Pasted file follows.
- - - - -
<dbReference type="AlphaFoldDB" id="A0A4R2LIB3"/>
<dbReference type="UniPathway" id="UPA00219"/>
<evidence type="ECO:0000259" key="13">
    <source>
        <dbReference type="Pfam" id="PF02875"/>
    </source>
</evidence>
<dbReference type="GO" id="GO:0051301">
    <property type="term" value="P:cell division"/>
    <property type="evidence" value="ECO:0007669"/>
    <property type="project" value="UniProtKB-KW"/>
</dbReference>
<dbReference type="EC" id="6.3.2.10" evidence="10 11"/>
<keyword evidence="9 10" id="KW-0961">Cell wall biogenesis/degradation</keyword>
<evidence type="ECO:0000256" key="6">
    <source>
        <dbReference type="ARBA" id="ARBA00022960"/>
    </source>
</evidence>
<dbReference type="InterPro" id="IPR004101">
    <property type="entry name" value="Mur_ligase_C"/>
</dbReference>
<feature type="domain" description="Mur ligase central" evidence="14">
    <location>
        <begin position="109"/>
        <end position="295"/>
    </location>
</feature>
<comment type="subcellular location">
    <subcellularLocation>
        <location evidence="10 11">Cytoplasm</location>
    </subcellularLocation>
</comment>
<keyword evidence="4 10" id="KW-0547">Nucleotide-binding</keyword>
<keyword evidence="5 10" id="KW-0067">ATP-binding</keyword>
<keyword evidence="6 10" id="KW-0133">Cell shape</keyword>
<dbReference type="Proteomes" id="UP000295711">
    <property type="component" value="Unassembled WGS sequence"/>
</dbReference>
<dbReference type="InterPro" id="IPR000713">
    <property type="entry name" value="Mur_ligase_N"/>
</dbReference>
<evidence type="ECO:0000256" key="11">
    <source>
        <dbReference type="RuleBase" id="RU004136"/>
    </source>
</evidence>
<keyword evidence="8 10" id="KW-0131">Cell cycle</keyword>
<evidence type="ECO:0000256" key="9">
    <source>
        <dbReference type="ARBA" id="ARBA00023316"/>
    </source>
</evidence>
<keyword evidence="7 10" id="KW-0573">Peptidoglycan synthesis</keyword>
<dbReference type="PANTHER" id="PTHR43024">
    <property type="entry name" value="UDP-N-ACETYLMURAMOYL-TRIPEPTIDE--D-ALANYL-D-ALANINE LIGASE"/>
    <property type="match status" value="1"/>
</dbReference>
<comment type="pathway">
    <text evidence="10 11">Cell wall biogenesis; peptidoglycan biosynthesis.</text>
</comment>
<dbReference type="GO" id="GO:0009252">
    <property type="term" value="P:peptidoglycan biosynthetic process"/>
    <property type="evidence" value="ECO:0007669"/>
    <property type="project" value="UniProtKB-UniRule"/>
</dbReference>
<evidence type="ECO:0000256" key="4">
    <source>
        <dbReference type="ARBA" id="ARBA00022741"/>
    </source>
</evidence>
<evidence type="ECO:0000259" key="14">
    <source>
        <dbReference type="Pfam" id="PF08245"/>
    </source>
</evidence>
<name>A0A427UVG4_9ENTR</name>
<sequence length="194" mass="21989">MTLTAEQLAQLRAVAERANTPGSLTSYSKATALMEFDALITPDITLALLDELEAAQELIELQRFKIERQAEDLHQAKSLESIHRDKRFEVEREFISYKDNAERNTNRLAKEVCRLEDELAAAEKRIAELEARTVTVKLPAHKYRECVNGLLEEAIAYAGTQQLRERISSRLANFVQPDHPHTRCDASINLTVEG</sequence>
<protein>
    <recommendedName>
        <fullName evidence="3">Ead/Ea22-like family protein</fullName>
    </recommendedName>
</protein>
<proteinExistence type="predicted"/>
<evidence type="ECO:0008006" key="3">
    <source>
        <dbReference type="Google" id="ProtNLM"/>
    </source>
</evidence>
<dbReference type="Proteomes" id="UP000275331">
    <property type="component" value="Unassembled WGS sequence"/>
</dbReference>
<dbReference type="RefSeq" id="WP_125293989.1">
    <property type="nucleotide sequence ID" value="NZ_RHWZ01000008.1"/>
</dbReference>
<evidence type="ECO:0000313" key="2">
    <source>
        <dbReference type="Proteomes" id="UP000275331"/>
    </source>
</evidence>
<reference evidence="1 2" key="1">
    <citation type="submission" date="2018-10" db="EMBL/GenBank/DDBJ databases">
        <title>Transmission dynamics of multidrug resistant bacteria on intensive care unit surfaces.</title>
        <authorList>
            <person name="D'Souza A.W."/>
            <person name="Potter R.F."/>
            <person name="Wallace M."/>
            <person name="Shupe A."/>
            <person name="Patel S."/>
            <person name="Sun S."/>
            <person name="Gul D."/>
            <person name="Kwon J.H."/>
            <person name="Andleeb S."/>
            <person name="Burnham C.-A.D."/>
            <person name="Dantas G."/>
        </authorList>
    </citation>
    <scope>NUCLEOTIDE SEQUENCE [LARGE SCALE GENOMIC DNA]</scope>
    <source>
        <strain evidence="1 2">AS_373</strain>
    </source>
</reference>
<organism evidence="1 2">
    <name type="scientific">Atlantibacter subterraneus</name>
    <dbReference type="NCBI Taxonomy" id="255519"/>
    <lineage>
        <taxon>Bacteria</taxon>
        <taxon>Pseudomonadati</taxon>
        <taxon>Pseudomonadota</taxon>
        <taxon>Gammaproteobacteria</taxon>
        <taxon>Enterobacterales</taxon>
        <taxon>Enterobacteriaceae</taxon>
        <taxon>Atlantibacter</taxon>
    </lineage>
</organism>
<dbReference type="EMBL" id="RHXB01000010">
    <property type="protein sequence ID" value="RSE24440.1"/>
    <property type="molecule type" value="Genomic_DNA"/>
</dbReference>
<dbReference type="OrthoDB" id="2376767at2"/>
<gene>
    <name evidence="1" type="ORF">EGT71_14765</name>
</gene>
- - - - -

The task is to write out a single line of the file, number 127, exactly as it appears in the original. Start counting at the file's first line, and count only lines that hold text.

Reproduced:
        <taxon>Bacteria</taxon>